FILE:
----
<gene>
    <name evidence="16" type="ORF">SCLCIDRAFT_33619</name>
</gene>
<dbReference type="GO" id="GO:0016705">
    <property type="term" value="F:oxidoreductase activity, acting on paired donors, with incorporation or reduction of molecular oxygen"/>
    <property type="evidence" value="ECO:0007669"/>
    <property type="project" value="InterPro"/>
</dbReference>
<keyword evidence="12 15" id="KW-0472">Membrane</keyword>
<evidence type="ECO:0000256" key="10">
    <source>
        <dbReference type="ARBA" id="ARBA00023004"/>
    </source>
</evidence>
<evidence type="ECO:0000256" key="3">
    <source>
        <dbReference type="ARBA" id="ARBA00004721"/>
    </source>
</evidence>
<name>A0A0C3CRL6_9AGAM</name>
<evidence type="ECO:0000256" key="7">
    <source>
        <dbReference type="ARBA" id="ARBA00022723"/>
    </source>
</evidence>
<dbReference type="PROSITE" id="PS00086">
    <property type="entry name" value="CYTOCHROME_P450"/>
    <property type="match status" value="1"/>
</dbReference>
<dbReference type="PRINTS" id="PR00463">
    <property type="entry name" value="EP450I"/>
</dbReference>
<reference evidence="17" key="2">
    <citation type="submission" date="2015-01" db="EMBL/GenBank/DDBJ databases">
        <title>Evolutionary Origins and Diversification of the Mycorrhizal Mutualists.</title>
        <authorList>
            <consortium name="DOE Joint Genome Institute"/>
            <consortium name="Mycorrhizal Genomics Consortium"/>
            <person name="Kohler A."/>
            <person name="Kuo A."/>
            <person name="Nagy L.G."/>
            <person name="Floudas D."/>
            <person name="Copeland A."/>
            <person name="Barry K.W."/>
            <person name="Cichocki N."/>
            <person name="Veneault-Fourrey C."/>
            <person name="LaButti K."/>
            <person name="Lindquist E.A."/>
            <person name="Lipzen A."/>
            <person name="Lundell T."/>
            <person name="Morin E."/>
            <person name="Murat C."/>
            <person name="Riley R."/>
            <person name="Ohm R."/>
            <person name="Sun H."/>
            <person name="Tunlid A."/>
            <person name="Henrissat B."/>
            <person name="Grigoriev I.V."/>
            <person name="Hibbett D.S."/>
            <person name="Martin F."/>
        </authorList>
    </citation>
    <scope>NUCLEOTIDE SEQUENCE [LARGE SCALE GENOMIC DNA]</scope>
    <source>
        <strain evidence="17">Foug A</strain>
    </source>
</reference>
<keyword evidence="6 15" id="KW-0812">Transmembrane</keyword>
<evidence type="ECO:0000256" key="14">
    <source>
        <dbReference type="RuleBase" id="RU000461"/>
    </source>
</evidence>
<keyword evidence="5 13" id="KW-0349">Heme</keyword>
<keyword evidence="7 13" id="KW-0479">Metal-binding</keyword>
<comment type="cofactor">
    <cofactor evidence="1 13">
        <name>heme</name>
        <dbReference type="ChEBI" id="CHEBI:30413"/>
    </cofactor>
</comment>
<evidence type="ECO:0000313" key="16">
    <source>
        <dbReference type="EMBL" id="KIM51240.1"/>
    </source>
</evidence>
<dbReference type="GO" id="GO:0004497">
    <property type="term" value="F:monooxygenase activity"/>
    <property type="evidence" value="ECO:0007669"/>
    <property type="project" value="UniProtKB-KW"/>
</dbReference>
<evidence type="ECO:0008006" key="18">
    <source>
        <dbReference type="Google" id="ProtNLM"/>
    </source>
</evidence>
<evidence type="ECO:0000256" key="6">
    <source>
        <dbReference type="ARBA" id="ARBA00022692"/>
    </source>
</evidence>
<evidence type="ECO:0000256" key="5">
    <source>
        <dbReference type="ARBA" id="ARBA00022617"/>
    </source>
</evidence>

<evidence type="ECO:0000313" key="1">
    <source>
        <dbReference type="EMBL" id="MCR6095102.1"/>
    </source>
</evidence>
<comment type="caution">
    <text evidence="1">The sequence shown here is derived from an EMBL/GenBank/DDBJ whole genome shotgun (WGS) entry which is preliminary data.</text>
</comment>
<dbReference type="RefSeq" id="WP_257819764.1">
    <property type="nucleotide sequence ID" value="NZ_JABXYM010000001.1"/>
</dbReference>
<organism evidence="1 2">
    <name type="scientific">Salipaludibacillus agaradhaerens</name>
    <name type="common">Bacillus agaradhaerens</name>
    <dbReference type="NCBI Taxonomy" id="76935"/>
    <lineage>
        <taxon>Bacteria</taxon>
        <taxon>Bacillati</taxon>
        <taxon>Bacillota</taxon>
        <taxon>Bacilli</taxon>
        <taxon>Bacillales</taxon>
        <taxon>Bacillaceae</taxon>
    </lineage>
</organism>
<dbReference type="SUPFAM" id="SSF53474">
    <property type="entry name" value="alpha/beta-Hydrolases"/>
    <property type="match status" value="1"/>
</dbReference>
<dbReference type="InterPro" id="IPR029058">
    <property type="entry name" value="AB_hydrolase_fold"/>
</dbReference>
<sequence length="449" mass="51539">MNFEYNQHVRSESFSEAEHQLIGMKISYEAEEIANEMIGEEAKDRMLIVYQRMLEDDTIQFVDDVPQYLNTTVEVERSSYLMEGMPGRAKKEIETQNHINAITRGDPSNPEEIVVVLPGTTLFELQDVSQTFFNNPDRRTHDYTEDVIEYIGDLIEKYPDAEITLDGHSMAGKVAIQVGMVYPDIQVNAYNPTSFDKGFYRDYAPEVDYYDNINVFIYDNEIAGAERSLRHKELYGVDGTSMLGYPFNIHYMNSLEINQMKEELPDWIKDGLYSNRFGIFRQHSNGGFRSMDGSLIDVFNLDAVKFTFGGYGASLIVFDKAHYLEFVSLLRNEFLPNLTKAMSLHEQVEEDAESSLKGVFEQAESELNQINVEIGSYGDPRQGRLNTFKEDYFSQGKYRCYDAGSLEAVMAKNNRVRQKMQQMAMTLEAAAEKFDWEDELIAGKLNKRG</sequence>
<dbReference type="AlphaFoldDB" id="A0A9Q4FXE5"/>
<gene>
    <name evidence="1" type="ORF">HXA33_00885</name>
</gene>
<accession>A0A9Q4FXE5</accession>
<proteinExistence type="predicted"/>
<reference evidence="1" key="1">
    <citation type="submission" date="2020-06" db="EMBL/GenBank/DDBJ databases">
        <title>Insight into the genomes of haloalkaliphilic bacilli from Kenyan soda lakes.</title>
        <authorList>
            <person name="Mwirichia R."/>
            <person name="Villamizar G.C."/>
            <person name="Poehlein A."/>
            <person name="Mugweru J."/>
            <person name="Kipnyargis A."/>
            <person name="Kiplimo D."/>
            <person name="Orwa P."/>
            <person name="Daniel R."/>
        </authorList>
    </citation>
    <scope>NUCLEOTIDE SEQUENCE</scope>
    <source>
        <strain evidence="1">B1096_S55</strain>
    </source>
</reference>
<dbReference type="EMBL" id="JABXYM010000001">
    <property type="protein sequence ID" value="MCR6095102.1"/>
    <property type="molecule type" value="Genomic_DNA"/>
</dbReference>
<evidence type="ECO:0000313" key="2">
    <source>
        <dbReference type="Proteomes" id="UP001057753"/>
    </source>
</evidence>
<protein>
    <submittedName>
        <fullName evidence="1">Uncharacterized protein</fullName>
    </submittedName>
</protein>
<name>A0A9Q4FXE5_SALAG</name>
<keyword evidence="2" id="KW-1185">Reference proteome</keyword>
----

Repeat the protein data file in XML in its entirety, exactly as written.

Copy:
<gene>
    <name evidence="16" type="ORF">SCLCIDRAFT_33619</name>
</gene>
<dbReference type="GO" id="GO:0016705">
    <property type="term" value="F:oxidoreductase activity, acting on paired donors, with incorporation or reduction of molecular oxygen"/>
    <property type="evidence" value="ECO:0007669"/>
    <property type="project" value="InterPro"/>
</dbReference>
<keyword evidence="12 15" id="KW-0472">Membrane</keyword>
<evidence type="ECO:0000256" key="10">
    <source>
        <dbReference type="ARBA" id="ARBA00023004"/>
    </source>
</evidence>
<evidence type="ECO:0000256" key="3">
    <source>
        <dbReference type="ARBA" id="ARBA00004721"/>
    </source>
</evidence>
<name>A0A0C3CRL6_9AGAM</name>
<evidence type="ECO:0000256" key="7">
    <source>
        <dbReference type="ARBA" id="ARBA00022723"/>
    </source>
</evidence>
<dbReference type="PROSITE" id="PS00086">
    <property type="entry name" value="CYTOCHROME_P450"/>
    <property type="match status" value="1"/>
</dbReference>
<dbReference type="PRINTS" id="PR00463">
    <property type="entry name" value="EP450I"/>
</dbReference>
<reference evidence="17" key="2">
    <citation type="submission" date="2015-01" db="EMBL/GenBank/DDBJ databases">
        <title>Evolutionary Origins and Diversification of the Mycorrhizal Mutualists.</title>
        <authorList>
            <consortium name="DOE Joint Genome Institute"/>
            <consortium name="Mycorrhizal Genomics Consortium"/>
            <person name="Kohler A."/>
            <person name="Kuo A."/>
            <person name="Nagy L.G."/>
            <person name="Floudas D."/>
            <person name="Copeland A."/>
            <person name="Barry K.W."/>
            <person name="Cichocki N."/>
            <person name="Veneault-Fourrey C."/>
            <person name="LaButti K."/>
            <person name="Lindquist E.A."/>
            <person name="Lipzen A."/>
            <person name="Lundell T."/>
            <person name="Morin E."/>
            <person name="Murat C."/>
            <person name="Riley R."/>
            <person name="Ohm R."/>
            <person name="Sun H."/>
            <person name="Tunlid A."/>
            <person name="Henrissat B."/>
            <person name="Grigoriev I.V."/>
            <person name="Hibbett D.S."/>
            <person name="Martin F."/>
        </authorList>
    </citation>
    <scope>NUCLEOTIDE SEQUENCE [LARGE SCALE GENOMIC DNA]</scope>
    <source>
        <strain evidence="17">Foug A</strain>
    </source>
</reference>
<keyword evidence="6 15" id="KW-0812">Transmembrane</keyword>
<evidence type="ECO:0000256" key="14">
    <source>
        <dbReference type="RuleBase" id="RU000461"/>
    </source>
</evidence>
<keyword evidence="5 13" id="KW-0349">Heme</keyword>
<keyword evidence="7 13" id="KW-0479">Metal-binding</keyword>
<comment type="cofactor">
    <cofactor evidence="1 13">
        <name>heme</name>
        <dbReference type="ChEBI" id="CHEBI:30413"/>
    </cofactor>
</comment>
<evidence type="ECO:0000313" key="16">
    <source>
        <dbReference type="EMBL" id="KIM51240.1"/>
    </source>
</evidence>
<dbReference type="GO" id="GO:0004497">
    <property type="term" value="F:monooxygenase activity"/>
    <property type="evidence" value="ECO:0007669"/>
    <property type="project" value="UniProtKB-KW"/>
</dbReference>
<evidence type="ECO:0008006" key="18">
    <source>
        <dbReference type="Google" id="ProtNLM"/>
    </source>
</evidence>
<evidence type="ECO:0000256" key="6">
    <source>
        <dbReference type="ARBA" id="ARBA00022692"/>
    </source>
</evidence>
<evidence type="ECO:0000256" key="5">
    <source>
        <dbReference type="ARBA" id="ARBA00022617"/>
    </source>
</evidence>

<evidence type="ECO:0000313" key="1">
    <source>
        <dbReference type="EMBL" id="MCR6095102.1"/>
    </source>
</evidence>
<comment type="caution">
    <text evidence="1">The sequence shown here is derived from an EMBL/GenBank/DDBJ whole genome shotgun (WGS) entry which is preliminary data.</text>
</comment>
<dbReference type="RefSeq" id="WP_257819764.1">
    <property type="nucleotide sequence ID" value="NZ_JABXYM010000001.1"/>
</dbReference>
<organism evidence="1 2">
    <name type="scientific">Salipaludibacillus agaradhaerens</name>
    <name type="common">Bacillus agaradhaerens</name>
    <dbReference type="NCBI Taxonomy" id="76935"/>
    <lineage>
        <taxon>Bacteria</taxon>
        <taxon>Bacillati</taxon>
        <taxon>Bacillota</taxon>
        <taxon>Bacilli</taxon>
        <taxon>Bacillales</taxon>
        <taxon>Bacillaceae</taxon>
    </lineage>
</organism>
<dbReference type="SUPFAM" id="SSF53474">
    <property type="entry name" value="alpha/beta-Hydrolases"/>
    <property type="match status" value="1"/>
</dbReference>
<dbReference type="InterPro" id="IPR029058">
    <property type="entry name" value="AB_hydrolase_fold"/>
</dbReference>
<sequence length="449" mass="51539">MNFEYNQHVRSESFSEAEHQLIGMKISYEAEEIANEMIGEEAKDRMLIVYQRMLEDDTIQFVDDVPQYLNTTVEVERSSYLMEGMPGRAKKEIETQNHINAITRGDPSNPEEIVVVLPGTTLFELQDVSQTFFNNPDRRTHDYTEDVIEYIGDLIEKYPDAEITLDGHSMAGKVAIQVGMVYPDIQVNAYNPTSFDKGFYRDYAPEVDYYDNINVFIYDNEIAGAERSLRHKELYGVDGTSMLGYPFNIHYMNSLEINQMKEELPDWIKDGLYSNRFGIFRQHSNGGFRSMDGSLIDVFNLDAVKFTFGGYGASLIVFDKAHYLEFVSLLRNEFLPNLTKAMSLHEQVEEDAESSLKGVFEQAESELNQINVEIGSYGDPRQGRLNTFKEDYFSQGKYRCYDAGSLEAVMAKNNRVRQKMQQMAMTLEAAAEKFDWEDELIAGKLNKRG</sequence>
<dbReference type="AlphaFoldDB" id="A0A9Q4FXE5"/>
<gene>
    <name evidence="1" type="ORF">HXA33_00885</name>
</gene>
<accession>A0A9Q4FXE5</accession>
<proteinExistence type="predicted"/>
<reference evidence="1" key="1">
    <citation type="submission" date="2020-06" db="EMBL/GenBank/DDBJ databases">
        <title>Insight into the genomes of haloalkaliphilic bacilli from Kenyan soda lakes.</title>
        <authorList>
            <person name="Mwirichia R."/>
            <person name="Villamizar G.C."/>
            <person name="Poehlein A."/>
            <person name="Mugweru J."/>
            <person name="Kipnyargis A."/>
            <person name="Kiplimo D."/>
            <person name="Orwa P."/>
            <person name="Daniel R."/>
        </authorList>
    </citation>
    <scope>NUCLEOTIDE SEQUENCE</scope>
    <source>
        <strain evidence="1">B1096_S55</strain>
    </source>
</reference>
<dbReference type="EMBL" id="JABXYM010000001">
    <property type="protein sequence ID" value="MCR6095102.1"/>
    <property type="molecule type" value="Genomic_DNA"/>
</dbReference>
<evidence type="ECO:0000313" key="2">
    <source>
        <dbReference type="Proteomes" id="UP001057753"/>
    </source>
</evidence>
<protein>
    <submittedName>
        <fullName evidence="1">Uncharacterized protein</fullName>
    </submittedName>
</protein>
<name>A0A9Q4FXE5_SALAG</name>
<keyword evidence="2" id="KW-1185">Reference proteome</keyword>